Ferry, Weste Lead Fundraising
SANTA CLARITA - In the final campaign finance filings before next week's election, Santa Clarita Councilman Frank Ferry continued to lead the pack with more than $109,800.
Forms filed by Thursday evening's deadline and released Friday by the city show Mayor Laurene Weste has raised more than $76,000 and Councilwoman Marsha McLean has raised more than $38,000.
But a local resident who champions public campaign finance reform questions the independence of incumbents who accept contributions from businesses that stand to benefit from council decisions.
"I looked at all of the candidates' filings as of the last filing, and was saddened to see how much money goes into the incumbents' coffers from developer interests," said Carole Lutness, chairwoman of the Santa Clarita Clean Money for Better Government Committee.
"It's blatantly obvious that when our elected officials receive hundreds of thousands of dollars from business interests that they are ... influenced in their decisions about growth and development in this community," she added.
Lutness also serves as chairwoman of the 38th Assembly District Committee for the Democratic Party.
Councilwoman McLean said Lutness' premise lacks substance.
"It takes money to run a campaign ... to get the word out to voters," she said. "It's great to be idealistic, to say you're not going to accept any money from developers. But just because you do, the $360 that you're allowed to accept doesn't buy my vote, and just because you're an incumbent doesn't mean you're beholden to anybody."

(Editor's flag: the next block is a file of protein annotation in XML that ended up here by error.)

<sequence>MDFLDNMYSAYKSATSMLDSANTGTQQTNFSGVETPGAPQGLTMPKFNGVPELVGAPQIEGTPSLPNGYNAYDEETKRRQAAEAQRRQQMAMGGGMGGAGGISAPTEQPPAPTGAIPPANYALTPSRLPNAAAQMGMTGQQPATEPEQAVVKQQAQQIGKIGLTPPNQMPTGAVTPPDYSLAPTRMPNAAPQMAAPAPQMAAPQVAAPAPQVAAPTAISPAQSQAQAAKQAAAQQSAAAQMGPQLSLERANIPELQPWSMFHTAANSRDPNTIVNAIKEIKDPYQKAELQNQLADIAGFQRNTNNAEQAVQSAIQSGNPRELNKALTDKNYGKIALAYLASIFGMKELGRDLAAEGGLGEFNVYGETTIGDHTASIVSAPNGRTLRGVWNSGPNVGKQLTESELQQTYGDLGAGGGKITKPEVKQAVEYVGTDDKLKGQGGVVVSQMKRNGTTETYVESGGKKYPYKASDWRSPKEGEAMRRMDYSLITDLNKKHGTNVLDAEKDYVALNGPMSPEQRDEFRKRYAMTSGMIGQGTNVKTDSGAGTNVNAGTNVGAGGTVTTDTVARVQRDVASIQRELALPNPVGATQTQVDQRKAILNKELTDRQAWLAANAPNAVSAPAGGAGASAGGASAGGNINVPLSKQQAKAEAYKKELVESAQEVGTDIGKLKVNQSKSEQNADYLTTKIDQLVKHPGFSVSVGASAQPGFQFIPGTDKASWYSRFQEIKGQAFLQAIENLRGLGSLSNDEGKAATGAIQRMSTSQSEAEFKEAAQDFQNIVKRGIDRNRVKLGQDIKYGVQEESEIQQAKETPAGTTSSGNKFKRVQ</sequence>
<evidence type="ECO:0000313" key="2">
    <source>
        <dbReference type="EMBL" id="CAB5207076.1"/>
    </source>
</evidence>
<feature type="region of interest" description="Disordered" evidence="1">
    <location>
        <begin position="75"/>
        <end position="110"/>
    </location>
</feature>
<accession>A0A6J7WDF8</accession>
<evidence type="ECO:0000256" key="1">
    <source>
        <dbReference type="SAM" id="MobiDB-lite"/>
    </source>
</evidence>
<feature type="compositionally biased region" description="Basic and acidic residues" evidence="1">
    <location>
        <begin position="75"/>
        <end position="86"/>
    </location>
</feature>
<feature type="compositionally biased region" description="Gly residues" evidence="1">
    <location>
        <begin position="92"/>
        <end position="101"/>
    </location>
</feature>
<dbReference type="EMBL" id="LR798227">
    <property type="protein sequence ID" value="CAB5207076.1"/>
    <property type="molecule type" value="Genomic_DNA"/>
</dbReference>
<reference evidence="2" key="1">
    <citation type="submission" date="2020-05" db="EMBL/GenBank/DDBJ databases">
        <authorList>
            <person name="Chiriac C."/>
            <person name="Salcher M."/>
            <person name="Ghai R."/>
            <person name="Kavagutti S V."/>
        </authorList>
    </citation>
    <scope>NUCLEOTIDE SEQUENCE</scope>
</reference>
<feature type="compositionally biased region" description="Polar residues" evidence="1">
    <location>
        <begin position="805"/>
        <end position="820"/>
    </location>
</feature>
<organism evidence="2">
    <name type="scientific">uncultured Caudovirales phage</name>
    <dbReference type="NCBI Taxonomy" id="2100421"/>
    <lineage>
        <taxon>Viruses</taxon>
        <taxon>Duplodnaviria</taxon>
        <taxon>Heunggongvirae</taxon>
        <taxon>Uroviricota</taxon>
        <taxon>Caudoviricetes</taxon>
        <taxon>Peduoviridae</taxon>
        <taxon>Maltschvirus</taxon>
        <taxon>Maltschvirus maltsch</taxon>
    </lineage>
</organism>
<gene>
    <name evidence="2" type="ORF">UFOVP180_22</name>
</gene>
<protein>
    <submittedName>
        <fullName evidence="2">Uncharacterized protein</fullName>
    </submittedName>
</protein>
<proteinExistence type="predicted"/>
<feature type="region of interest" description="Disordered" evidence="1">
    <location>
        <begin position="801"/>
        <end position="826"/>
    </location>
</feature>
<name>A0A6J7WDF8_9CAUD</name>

McLean, whose council duties have become a full-time job, said instead of making assumptions, voters should look at the job the council members are doing.
With little more than a week to go before the April 11 election, challenger Mark Hershey has raised nearly $23,000 and Lynne Plambeck has raised about $10,100. Michael Cruz had not filed by the Thursday deadline. Henry Schultz has raised more than $5,000.
Citizens for Integrity in Government, a political action committee that distributed mailers opposing Plambeck and Schultz and supporting the incumbents, has reported $25,800 in contributions. The funds came from the Southern California chapter of the Building Industry Association, which is funded by development interests, and from other building interests.
Members of the bipartisan grass-roots committee that is seeking campaign reform asked council members in February to consider public campaign finance. They were told the matter would be explored after the upcoming election.
The next filing of campaign finance donations is due in July, after the election.
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